A comparison of buried andesites at Ngatamariki and Rotokawa geothermal fields, Taupo
Vestman Andersen, L. C. (2011). A comparison of buried andesites at Ngatamariki and Rotokawa geothermal fields, Taupo (Thesis, Master of Science (MSc)). University of Waikato, Hamilton, New Zealand. Retrieved from http://hdl.handle.net/10289/5776
Permanent Research Commons link: http://hdl.handle.net/10289/5776
The Rotokawa and Ngatamariki geothermal systems are hosted by hydrothermally altered Quaternary andesitic, dacitic and rhyolitic volcanics resting on Mesozoic Torlesse greywacke basement, and covered by lacustrine sediments and surficial deposits. Andesitic lava and breccia (> 2 km thick) below 1 km depth at Rotokawa is an important production aquifer for geothermal power due to its interconnected fracture permeability. Exploration drilling at Ngatamariki has revealed andesite at several depth intervals, with an approximate age of 1.2 Ma for the shallow andesite lavas, interlayered with ~1 km of ignimbrite. Rotokawa andesite is a massive to flow-banded, fine-medium grained porphyritic lava with primary plagioclase (An51-82), clino- and orthopyroxene in an aphanitic groundmass. Accessory minerals are biotite and Fe-Ti oxides. The Ngatamariki andesite has primary plagioclase (An54-82) and clinopyroxene phenocrysts. Intercalated breccia contains andesite, minor rhyolite and greywacke lithics in a fine grained matrix. Hydrothermal alteration is propylitic, albeit with minor potassic or argillic mineralogy resulting from variable conditions within the thermally-evolving reservoirs. The andesite is commonly veined and/or has a vuggy texture. XRF analysis, particularly plots of immobile element data, e.g. Ti vs. Zr, Y vs. Zr, has been used to fingerprint the hydrothermally altered volcanics, and infer the intensity of fluid-rock interaction. The TiO2/Zr ratio in Rotokawa andesite is 27-63 whereas in the Ngatamariki andesite it is 13-48. Chemical data, combined with inferred stratigraphic relationships suggest that Rotokawa andesites derive from an older, basaltic andesite composite cone volcano, compared to a younger dacite/andesite volcanic centre at Ngatamariki.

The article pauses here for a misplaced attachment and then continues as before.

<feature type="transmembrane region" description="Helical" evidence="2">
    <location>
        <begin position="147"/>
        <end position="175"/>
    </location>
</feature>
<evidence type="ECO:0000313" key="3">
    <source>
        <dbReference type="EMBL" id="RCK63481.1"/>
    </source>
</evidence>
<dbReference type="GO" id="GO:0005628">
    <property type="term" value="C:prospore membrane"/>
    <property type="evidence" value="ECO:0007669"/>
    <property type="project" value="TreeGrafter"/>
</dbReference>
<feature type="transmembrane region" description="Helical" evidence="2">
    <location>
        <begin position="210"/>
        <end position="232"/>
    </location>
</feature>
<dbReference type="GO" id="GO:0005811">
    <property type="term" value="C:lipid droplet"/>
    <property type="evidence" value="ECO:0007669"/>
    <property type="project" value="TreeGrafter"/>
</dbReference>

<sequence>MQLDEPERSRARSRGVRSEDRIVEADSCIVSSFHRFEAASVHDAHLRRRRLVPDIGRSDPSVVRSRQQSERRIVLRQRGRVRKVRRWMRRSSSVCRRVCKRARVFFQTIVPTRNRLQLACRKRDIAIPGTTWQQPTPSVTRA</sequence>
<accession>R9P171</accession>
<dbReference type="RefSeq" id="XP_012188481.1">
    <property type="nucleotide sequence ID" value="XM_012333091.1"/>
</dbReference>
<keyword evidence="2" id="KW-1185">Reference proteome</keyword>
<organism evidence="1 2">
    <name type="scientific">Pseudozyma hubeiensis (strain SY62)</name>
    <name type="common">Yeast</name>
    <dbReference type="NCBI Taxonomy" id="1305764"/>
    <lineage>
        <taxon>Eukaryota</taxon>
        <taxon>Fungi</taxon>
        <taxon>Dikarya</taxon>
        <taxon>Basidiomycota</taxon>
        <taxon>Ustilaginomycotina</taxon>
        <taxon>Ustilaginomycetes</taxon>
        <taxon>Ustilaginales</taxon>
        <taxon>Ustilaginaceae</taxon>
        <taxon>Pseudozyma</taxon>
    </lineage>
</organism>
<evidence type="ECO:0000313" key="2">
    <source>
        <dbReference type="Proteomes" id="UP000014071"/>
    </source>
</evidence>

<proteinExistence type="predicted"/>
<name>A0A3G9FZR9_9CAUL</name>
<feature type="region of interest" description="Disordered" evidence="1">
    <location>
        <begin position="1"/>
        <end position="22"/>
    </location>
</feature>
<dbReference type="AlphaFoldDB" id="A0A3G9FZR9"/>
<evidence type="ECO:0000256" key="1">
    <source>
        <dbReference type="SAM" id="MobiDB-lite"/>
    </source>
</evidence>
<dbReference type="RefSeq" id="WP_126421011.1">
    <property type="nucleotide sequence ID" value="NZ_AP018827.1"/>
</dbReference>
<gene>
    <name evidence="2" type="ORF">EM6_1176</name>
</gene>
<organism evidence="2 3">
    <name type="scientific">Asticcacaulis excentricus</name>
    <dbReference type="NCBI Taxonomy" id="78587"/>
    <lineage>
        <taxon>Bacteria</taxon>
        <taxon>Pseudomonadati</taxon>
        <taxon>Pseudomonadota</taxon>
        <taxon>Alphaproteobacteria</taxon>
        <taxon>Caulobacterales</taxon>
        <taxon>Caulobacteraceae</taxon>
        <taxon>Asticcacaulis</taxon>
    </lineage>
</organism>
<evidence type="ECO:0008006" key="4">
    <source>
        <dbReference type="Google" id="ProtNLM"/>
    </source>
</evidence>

University of Waikato
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